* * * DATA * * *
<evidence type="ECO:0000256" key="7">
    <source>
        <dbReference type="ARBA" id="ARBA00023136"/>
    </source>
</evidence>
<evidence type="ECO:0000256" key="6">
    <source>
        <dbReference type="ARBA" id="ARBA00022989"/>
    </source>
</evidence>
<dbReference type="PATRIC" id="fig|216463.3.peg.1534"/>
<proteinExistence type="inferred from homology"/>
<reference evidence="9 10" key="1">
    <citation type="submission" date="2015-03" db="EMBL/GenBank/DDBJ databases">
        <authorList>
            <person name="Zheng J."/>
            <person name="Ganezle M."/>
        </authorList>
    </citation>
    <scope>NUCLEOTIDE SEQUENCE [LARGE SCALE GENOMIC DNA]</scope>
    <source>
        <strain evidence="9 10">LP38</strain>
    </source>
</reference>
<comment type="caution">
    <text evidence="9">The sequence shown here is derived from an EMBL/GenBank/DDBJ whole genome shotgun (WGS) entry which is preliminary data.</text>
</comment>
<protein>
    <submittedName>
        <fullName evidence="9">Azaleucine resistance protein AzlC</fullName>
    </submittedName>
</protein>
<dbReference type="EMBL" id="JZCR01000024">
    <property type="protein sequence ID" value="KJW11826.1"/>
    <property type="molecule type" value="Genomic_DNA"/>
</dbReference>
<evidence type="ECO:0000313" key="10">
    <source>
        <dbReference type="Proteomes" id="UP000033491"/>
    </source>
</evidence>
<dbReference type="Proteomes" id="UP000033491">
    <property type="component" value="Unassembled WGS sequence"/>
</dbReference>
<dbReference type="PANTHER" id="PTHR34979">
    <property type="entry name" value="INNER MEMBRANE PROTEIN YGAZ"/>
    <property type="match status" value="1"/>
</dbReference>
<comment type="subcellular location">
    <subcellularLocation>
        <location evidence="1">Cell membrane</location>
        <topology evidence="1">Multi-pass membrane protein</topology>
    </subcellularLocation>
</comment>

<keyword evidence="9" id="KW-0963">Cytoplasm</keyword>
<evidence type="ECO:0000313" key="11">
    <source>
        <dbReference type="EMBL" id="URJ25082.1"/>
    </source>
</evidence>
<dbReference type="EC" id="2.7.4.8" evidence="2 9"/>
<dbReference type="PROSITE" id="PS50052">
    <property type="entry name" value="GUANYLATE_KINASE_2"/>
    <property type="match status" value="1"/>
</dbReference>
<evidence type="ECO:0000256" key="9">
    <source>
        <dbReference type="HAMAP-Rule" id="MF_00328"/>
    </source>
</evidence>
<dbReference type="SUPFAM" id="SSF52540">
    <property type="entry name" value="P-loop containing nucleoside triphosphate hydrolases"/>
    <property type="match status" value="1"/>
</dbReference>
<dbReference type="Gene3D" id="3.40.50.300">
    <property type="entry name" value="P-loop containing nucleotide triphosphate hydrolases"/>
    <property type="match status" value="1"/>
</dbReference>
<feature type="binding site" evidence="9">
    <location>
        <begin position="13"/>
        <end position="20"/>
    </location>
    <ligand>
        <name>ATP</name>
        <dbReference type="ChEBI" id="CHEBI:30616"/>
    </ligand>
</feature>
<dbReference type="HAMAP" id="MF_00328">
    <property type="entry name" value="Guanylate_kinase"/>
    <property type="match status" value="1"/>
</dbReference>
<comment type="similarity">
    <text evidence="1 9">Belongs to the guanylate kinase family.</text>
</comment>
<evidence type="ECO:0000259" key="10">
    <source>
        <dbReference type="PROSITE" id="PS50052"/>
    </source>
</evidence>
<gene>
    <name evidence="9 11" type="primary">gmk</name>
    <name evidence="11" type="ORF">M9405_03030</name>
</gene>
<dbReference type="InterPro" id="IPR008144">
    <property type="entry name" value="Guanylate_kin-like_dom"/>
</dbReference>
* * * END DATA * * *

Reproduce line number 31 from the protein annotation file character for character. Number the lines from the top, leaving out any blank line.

    </submittedName>